Wednesday, April 28, 2010

Poem in Your Pocket 2010

Sheesh! I almost forgot! Tomorrow is Poem in Your Pocket Day, brought to you by the Academy of American Poets. So quick! Choose a poem from this page or this website or this list, print it out, and put it in your pocket. Pull it out during the day and read it to yourself, or share it with a friend or colleague.

At the recent Festival of Faith and Writing in Grand Rapids, poet and memoirist Mary Karr said that writers must do two things, and one of them was memorize poetry. (The other was rewrite.) Yes, that's right: memorize poetry. I'm not a poetry-memorizer (yet), but I'm putting it out there as a good idea for everybody, not just writers.

Why memorize poems, or put one in your pocket? The NYTimes published an editorial last year that attempted to answer this very question -- but Jim Holt's answer is "because it's deeply pleasurable." Interesting, but is it persuasive?

Two more reasons why it's good to read and occasionally memorize poetry:

1. Memorizing, in general, exercises the brain, and improves your brain's ability to remember other shit. That's good, right? I'm going to try to find some research that supports that statement.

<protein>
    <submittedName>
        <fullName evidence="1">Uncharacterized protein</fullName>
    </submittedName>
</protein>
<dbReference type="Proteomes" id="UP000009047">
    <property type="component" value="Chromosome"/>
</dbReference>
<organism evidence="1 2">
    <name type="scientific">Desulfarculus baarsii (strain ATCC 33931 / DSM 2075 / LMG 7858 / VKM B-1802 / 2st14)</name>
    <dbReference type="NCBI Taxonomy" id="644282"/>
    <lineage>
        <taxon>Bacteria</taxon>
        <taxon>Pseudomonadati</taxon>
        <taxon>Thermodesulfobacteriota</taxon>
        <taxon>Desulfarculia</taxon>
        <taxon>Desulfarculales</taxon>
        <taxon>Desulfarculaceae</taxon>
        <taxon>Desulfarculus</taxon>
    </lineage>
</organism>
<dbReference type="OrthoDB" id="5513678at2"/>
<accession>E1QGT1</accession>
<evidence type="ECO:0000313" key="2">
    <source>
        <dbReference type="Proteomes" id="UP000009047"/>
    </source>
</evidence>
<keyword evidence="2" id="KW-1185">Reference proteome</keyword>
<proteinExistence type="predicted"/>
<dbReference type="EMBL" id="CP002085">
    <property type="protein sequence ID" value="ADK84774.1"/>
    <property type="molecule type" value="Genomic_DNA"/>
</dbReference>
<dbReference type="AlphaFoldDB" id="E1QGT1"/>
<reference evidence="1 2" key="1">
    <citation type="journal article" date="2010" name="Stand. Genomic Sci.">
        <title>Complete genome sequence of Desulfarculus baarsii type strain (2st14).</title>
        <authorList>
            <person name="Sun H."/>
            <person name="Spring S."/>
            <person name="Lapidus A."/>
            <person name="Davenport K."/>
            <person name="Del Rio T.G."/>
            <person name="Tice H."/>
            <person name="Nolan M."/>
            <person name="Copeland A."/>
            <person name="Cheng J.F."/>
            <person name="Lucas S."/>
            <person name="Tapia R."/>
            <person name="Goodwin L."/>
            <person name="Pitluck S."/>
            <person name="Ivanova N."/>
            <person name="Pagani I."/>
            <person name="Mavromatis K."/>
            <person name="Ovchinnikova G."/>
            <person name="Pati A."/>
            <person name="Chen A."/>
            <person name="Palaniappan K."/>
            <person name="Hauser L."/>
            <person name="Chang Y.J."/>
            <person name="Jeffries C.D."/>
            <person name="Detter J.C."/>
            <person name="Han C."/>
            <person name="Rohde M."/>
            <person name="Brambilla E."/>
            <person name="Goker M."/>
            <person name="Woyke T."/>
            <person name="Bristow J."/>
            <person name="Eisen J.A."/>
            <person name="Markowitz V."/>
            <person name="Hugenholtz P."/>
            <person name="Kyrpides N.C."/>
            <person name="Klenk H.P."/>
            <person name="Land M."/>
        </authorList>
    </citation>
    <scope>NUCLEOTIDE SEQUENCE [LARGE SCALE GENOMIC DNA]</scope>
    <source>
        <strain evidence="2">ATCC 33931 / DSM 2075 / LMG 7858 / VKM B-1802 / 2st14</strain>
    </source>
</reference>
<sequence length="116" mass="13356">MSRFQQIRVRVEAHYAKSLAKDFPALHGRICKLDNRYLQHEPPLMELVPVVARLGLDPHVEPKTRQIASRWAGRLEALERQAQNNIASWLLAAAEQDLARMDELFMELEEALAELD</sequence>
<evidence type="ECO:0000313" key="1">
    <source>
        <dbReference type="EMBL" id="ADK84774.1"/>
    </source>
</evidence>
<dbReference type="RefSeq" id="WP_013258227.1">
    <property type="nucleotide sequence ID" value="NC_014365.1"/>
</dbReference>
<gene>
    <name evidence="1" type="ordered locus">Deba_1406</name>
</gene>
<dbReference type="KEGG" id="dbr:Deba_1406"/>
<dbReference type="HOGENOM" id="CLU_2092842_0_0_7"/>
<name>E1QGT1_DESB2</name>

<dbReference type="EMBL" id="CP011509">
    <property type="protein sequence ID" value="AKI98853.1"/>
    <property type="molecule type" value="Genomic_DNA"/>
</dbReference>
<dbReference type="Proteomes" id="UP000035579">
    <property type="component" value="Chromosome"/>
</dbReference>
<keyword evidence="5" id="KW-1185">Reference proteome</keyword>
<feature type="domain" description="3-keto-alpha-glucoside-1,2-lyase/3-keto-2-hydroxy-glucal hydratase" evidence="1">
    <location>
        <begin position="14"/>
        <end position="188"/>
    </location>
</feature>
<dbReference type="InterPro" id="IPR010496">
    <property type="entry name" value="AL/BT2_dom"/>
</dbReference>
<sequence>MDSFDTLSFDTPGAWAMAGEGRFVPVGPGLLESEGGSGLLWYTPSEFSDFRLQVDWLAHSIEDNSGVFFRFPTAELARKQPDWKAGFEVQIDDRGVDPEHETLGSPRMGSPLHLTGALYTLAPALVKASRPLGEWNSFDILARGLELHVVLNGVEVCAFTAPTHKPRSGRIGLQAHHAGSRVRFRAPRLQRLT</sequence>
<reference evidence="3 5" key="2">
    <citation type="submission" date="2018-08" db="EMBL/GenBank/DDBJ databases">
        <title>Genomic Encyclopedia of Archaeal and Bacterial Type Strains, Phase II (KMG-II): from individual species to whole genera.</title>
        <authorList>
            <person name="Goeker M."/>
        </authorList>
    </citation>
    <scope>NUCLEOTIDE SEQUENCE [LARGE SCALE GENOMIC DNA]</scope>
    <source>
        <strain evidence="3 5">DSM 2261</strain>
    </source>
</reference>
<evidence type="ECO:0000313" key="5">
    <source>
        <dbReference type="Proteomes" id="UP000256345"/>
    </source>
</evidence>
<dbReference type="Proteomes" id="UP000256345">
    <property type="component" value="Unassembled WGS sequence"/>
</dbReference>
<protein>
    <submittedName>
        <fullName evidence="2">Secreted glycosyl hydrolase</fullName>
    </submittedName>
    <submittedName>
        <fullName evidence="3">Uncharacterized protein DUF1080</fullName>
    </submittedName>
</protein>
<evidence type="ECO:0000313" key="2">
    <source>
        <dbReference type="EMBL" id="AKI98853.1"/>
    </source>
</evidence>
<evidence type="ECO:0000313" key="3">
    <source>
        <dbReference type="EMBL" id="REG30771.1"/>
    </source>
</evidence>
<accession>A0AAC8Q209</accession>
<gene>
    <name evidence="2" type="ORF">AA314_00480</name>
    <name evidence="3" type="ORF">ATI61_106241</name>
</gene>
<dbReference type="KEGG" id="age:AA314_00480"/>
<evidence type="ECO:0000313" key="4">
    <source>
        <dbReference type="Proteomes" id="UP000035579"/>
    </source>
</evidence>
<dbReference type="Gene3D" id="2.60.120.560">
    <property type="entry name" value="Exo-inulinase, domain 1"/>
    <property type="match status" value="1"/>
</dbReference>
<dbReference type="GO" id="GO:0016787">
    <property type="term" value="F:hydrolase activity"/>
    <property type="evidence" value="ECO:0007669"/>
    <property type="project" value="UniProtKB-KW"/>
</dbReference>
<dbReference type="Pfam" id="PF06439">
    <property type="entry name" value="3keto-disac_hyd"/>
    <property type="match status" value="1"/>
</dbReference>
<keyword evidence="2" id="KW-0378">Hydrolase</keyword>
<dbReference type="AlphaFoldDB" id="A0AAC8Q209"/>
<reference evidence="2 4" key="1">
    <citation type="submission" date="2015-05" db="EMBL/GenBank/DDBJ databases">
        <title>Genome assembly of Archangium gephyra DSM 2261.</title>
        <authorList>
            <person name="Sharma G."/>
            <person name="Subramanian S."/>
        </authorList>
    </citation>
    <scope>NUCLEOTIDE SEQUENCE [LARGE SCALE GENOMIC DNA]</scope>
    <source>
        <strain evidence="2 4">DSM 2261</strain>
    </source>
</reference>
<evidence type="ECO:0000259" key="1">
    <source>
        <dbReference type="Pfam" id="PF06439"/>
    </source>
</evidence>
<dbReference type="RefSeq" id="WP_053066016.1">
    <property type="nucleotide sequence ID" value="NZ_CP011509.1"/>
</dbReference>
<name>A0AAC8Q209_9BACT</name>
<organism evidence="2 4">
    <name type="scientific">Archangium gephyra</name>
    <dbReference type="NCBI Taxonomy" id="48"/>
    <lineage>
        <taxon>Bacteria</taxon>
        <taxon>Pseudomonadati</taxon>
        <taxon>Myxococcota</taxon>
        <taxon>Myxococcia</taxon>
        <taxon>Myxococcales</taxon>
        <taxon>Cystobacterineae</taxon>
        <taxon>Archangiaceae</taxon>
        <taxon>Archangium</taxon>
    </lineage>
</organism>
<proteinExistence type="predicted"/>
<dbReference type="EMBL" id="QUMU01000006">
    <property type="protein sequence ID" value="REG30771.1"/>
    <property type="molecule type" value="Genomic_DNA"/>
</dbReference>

2. Memorizing poetry, in particular, embeds vocabulary, syntax, and rhythmic language patterns into the brain so that you have them available for your own speaking and writing. The Well-Trained Mind elaborates on this theme quite well.

3. Maybe this goes back to the NYTimes editorial, but I'm convinced that poetry is worth the extra effort it takes to read, ponder, and digest. Even if we don't "get it" when we read a poem, if we spend time with it, read again more slowly, and possibly memorize it, that poem will likely gradually reveal itself to us, like the sculpture reveals itself to the sculptor, like a fingerprint shows up with the dust and the microscope.

Anyway, here's the little poem I'm putting in my pocket tomorrow:

Hope is the thing with feathers, by Emily Dickinson

Hope is the thing with feathers
That perches in the soul
And sings the tune without the words
And never stops at all,

And sweetest in the gale is heard;
And sore must be the storm
That could abash the little bird
That kept so many warm.

I've heard it on the chillest land,
And on the strangest sea,
Yet, never, in extremity,
It asked a crumb of me.

I'd love to know what poem you're putting in your pocket tomorrow (or today, probably, since it's almost after midnight).


Kristen said...

Love, love, love Emily Dickinson. I'm going to write one down now.

E. Peevie said...

OK, Kristen--what poem did you choose?